Eat mint and ‘Feel Good’

mintIn episode five of ‘Feel Good Food’, I talk about an ingredient that has a prominent and secure position in most people’s gardens and is used just as much in winter as it is in the warmer months of summer.

Did you know that mint is the most called upon herb for soothing a great deal of ailments from indigestion to heartburn and the common cold to bad breath?

Did you also know that mint’s menthol component can act as a revitalising air freshener and is extremely helpful in repelling mosquitoes; even ants and mice!

I highly recommend making the Thai Venison Salad in my book, From Paddock to Plate, using a big bunch of mint.

The Health Club is a monthly program on ABC digital radio, which uncovers health and fitness trends. Discover ways to improve your physical and mental health and learn some delicious and healthy recipes.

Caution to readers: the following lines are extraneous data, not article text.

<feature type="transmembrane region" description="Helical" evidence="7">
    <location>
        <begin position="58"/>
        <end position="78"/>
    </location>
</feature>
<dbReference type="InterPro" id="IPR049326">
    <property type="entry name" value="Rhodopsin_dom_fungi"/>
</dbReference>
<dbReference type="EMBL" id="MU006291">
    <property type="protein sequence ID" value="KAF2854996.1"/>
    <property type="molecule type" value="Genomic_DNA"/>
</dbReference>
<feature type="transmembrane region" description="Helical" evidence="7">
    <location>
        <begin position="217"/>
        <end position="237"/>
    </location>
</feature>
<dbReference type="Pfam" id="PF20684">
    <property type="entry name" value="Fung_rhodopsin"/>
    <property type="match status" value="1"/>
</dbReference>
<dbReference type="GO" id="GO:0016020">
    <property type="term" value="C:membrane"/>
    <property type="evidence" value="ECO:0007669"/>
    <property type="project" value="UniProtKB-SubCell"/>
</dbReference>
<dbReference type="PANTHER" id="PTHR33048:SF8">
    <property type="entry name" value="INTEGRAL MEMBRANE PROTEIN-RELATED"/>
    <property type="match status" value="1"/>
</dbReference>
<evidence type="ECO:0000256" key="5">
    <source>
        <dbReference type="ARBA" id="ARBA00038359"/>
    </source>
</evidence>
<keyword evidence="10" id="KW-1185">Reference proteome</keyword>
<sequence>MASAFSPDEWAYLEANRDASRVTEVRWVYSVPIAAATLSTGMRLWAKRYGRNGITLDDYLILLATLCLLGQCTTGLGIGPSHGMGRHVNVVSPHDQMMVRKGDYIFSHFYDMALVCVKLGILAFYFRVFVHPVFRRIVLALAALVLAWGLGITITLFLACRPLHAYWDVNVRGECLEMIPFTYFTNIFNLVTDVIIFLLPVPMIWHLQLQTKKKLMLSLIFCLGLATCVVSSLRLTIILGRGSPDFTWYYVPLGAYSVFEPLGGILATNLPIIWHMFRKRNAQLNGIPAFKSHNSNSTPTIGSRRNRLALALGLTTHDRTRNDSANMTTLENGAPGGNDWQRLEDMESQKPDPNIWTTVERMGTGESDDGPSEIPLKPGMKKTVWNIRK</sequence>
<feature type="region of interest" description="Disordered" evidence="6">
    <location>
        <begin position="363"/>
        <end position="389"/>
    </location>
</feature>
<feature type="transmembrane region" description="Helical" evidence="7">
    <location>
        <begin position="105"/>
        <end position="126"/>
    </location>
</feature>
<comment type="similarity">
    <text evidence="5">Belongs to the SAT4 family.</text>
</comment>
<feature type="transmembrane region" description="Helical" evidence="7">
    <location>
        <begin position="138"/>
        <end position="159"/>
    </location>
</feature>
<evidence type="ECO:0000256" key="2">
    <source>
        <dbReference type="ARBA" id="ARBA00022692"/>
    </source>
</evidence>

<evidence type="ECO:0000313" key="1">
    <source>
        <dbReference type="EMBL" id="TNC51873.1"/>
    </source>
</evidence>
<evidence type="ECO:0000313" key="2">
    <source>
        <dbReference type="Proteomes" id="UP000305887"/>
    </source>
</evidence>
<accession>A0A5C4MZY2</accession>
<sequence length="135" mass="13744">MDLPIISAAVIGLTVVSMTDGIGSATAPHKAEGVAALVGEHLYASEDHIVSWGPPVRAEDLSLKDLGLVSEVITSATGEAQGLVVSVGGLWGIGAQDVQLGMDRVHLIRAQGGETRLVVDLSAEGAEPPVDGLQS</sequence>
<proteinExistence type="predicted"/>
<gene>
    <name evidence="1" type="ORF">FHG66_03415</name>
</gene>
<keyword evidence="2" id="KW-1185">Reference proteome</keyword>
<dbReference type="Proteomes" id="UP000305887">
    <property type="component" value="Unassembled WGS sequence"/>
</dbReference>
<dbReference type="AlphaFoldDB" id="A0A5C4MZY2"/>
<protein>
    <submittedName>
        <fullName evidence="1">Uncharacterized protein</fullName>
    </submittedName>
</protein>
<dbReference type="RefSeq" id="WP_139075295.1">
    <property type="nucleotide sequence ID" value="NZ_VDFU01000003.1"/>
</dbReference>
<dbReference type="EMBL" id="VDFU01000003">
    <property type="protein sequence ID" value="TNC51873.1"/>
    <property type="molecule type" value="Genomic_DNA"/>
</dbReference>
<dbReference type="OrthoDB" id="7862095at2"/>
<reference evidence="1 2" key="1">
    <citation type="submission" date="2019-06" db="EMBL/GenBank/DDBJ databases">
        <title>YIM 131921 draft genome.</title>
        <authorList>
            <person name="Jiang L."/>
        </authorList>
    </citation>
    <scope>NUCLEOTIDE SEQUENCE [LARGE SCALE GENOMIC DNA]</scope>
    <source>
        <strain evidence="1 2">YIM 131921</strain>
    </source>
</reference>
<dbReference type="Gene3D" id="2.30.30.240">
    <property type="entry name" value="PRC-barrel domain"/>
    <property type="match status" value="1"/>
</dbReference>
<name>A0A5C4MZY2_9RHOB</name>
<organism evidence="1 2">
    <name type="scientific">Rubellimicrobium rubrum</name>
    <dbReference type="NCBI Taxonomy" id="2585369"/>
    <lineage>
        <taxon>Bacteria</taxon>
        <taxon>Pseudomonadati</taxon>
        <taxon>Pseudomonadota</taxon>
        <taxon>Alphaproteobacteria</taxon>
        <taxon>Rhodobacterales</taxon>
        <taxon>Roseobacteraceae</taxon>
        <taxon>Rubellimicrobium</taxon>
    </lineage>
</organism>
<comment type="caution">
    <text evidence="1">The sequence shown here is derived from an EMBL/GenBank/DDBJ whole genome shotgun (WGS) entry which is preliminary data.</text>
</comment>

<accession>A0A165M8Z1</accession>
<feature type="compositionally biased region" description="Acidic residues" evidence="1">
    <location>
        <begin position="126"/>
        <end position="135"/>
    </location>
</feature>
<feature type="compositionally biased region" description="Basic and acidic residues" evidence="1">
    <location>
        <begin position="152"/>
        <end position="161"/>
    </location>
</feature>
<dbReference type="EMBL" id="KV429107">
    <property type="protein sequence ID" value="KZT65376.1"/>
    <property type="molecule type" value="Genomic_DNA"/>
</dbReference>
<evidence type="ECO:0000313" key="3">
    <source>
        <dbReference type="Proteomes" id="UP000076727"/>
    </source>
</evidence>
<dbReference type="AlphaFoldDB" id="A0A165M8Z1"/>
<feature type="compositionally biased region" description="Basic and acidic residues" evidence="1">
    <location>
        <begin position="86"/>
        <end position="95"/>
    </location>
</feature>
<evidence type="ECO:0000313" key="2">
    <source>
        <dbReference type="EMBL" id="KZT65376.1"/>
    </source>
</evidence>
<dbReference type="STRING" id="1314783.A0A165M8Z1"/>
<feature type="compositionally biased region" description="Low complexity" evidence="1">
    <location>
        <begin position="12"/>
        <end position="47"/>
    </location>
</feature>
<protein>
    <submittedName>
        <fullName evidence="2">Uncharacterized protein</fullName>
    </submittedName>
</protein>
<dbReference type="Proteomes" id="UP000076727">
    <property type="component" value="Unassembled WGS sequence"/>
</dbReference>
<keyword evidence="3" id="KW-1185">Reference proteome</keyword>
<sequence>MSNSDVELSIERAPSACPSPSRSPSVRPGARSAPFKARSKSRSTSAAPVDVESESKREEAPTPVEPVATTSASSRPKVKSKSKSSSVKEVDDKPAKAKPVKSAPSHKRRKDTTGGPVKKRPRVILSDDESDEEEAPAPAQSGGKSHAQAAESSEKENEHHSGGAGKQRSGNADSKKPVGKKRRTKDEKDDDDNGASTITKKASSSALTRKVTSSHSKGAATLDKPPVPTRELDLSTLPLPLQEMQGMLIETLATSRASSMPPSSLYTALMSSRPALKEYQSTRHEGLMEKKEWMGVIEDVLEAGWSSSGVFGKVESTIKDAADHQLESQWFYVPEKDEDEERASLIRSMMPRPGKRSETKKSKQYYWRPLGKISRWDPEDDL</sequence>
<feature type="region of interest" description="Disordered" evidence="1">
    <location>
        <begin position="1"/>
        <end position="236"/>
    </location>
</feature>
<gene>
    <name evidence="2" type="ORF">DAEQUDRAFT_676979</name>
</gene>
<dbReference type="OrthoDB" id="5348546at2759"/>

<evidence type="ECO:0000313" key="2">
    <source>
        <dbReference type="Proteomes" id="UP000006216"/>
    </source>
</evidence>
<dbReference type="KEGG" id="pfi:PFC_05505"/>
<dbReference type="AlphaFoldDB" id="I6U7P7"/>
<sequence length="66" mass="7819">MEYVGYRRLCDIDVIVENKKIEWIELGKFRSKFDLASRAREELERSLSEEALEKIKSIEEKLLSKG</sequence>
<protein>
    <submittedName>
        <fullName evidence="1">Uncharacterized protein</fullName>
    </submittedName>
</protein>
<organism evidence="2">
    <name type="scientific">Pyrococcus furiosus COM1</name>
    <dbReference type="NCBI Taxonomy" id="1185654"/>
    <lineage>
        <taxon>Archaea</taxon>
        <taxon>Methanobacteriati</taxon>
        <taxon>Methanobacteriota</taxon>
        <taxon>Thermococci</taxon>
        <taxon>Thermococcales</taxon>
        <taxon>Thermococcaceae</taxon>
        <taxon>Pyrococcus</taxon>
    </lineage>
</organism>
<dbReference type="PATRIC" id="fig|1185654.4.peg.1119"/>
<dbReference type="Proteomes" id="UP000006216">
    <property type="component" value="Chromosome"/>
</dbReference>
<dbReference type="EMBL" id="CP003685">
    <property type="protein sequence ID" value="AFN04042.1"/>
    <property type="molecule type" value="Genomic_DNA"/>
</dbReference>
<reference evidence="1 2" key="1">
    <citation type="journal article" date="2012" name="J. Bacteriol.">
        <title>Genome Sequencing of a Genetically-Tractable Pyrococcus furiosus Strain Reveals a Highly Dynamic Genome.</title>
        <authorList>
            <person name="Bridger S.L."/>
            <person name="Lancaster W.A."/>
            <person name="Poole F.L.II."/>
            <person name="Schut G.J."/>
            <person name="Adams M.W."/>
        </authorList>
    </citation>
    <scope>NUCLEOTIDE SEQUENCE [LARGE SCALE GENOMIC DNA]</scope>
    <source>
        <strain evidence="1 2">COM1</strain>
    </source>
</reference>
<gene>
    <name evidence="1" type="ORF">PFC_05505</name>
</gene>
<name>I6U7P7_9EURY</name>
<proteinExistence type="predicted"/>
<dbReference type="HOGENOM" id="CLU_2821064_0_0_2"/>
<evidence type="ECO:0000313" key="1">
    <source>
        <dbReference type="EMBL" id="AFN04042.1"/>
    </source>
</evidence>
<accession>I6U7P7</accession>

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TODAY’S HARVEST: Peanuts Do you know where peanuts come from? From a vine, from a bush, from a tree or from the ground? Perhaps the photo below will give you a hint. Unlike other nuts that grow on trees like almonds and cashews, peanuts are legumes. The peanut plant is unusual because it flowers above ground but the peanut grows below the ground. Peanuts need full sun. If you have heavy soil, ensure good drainage by working in enough organic matter to make it loose and friable. Peanut seeds come in their shells and can be planted hulled or unhulled. If you do shell them, don’t remove the thin, pinkish brown seed coverings, or the seed won’t germinate. One inch of water a week is plenty a peanut plant. Being legumes, peanuts supply their own nitrogen, so avoid nitrogen-rich fertilisers, which encourage foliage rather than fruits. The crop is ready to harvest when leaves turn yellow and the peanuts’ inner shells have gold-marked veins, which you can check periodically by pulling out..

11 hours ago

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